Monday, September 20, 2021

Record virus cases in Tokyo as more regions weigh emergency

The spike in cases is likely to increase scrutiny of the Olympic Games, with persistent concerns over whether the event could drive infections.

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Daily virus cases in Tokyo topped 3,000 for the first time on Wednesday, as several neighbouring regions weighed emergency restrictions to tackle a surge in infections.

Tokyo, which is already under a virus state of emergency as it hosts the Olympics, reported 3,117 cases, and Governor Yuriko Koike called on people to avoid “unnecessary, non-urgent outings”.

Japan’s vaccination programme started slowly, and only just over 25% of the population has had two jabs.

“I want young people to get vaccinated. Young people’s behaviour is the key. I’m asking them please for their cooperation,” Koike said.

Japan has seen a comparatively small coronavirus outbreak, with around 15,000 deaths despite avoiding harsh lockdowns.

The state of emergency in place in Tokyo mostly limits bar and restaurant opening hours and bans them from selling alcohol, though experts have warned compliance is dropping and cases are surging among young people.

Cases are also rising elsewhere, and three regions surrounding Tokyo – Chiba, Saitama and Kanagawa – are now considering seeking a virus emergency from the national government.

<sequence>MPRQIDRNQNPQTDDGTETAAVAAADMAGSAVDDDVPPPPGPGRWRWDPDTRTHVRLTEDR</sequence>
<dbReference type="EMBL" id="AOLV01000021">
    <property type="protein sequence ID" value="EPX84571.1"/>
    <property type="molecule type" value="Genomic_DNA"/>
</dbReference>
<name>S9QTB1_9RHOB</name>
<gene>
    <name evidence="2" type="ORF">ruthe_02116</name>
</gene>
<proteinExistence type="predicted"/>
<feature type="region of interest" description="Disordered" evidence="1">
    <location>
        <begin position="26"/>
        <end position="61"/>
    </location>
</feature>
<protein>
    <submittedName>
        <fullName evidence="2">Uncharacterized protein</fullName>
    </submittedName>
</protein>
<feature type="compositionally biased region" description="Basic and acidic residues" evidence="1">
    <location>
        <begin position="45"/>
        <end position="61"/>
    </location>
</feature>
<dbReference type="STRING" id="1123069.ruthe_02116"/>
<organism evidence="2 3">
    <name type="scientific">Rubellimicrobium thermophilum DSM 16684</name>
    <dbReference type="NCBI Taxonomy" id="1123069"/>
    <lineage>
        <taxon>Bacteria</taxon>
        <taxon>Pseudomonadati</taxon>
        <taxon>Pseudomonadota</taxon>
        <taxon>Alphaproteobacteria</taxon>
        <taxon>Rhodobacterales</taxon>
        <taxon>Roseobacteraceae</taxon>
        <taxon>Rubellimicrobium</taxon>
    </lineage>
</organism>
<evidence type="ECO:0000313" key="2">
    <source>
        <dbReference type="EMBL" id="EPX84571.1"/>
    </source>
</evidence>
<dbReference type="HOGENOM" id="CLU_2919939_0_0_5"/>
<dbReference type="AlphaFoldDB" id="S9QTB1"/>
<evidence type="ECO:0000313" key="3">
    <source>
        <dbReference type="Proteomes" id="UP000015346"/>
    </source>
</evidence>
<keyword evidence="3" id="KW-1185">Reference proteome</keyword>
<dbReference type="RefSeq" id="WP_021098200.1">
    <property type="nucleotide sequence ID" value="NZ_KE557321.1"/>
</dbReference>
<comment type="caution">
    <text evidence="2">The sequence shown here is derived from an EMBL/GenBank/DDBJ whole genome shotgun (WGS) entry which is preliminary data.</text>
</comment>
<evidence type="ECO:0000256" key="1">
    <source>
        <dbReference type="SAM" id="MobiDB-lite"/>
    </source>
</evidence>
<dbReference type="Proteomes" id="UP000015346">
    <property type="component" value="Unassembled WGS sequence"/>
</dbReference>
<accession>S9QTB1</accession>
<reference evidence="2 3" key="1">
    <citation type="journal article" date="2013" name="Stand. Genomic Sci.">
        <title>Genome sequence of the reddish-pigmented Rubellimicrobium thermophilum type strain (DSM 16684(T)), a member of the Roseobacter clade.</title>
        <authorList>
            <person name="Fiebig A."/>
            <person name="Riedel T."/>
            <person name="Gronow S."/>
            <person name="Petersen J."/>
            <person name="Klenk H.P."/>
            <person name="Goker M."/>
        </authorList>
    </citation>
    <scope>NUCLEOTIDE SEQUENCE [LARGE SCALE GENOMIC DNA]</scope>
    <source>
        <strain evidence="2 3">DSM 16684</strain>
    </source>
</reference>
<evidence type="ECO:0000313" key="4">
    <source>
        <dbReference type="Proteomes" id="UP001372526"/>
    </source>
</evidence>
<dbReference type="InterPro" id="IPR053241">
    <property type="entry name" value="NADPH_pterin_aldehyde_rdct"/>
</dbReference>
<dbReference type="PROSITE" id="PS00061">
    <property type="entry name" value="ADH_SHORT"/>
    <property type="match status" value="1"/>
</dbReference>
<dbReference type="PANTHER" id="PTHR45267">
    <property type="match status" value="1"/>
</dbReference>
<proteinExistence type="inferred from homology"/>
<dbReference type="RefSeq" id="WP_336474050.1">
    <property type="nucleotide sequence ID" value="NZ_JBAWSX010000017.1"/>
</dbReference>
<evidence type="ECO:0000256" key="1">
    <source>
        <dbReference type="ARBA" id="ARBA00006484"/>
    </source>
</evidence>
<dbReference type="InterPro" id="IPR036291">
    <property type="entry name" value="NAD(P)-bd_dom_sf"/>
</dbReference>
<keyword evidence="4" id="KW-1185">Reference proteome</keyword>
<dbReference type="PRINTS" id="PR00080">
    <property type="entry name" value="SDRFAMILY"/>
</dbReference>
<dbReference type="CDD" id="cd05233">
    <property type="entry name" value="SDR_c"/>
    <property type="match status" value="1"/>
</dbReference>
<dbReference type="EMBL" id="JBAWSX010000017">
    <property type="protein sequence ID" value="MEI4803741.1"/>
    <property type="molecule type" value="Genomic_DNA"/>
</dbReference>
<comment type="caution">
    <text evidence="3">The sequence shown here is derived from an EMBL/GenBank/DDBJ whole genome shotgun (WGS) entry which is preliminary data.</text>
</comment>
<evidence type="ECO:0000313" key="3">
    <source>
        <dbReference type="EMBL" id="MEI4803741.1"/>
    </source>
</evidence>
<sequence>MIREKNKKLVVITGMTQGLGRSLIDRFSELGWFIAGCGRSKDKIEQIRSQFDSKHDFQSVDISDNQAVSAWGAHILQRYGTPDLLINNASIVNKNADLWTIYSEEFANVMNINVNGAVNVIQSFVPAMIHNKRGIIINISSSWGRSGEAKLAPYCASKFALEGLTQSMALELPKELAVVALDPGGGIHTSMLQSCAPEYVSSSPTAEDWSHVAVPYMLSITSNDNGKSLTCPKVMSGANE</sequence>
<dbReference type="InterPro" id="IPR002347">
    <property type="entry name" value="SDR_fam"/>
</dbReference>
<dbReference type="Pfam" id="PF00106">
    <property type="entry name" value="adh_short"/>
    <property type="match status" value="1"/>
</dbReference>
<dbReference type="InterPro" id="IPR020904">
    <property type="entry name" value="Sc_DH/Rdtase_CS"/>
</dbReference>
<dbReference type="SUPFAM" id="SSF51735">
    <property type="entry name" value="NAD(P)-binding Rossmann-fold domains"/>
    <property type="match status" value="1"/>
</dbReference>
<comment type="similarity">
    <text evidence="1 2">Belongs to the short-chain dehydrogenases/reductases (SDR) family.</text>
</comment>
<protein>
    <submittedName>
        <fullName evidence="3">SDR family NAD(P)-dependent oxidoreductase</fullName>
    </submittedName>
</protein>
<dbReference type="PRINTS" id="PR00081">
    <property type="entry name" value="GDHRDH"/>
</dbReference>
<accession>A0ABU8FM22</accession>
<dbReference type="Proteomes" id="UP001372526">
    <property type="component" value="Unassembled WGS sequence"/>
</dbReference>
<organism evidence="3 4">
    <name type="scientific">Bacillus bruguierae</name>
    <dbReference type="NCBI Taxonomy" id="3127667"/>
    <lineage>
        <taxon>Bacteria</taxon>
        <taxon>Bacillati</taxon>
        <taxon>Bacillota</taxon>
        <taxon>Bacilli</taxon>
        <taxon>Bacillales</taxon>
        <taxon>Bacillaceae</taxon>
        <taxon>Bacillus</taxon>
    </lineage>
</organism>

The spike in cases is likely to increase scrutiny of the Olympic Games, with persistent concerns over whether the event could drive infections.

Olympic participants face various restrictions, including regular testing and limits on their movement.

And 124,358 tests of Olympic athletes and team officials this month revealed just 22 confirmed positive cases, according to Tokyo 2020 organisers. The figure does not include tests at airports.

Government spokesman Katsunobu Kato called on Japanese to avoid meeting and drinking in groups, suggesting people “watch the Olympic Games at home”.

Fans are barred from almost all Olympic venues, though people have been showing up at competitions on public roads.

But Tokyo resident Takahiko Nimomoya said he was worried about the rising cases.

“I think the government isn’t feeling the seriousness of the situation,” the 55-year-old told AFP.

“They are just focusing on the Olympics.”

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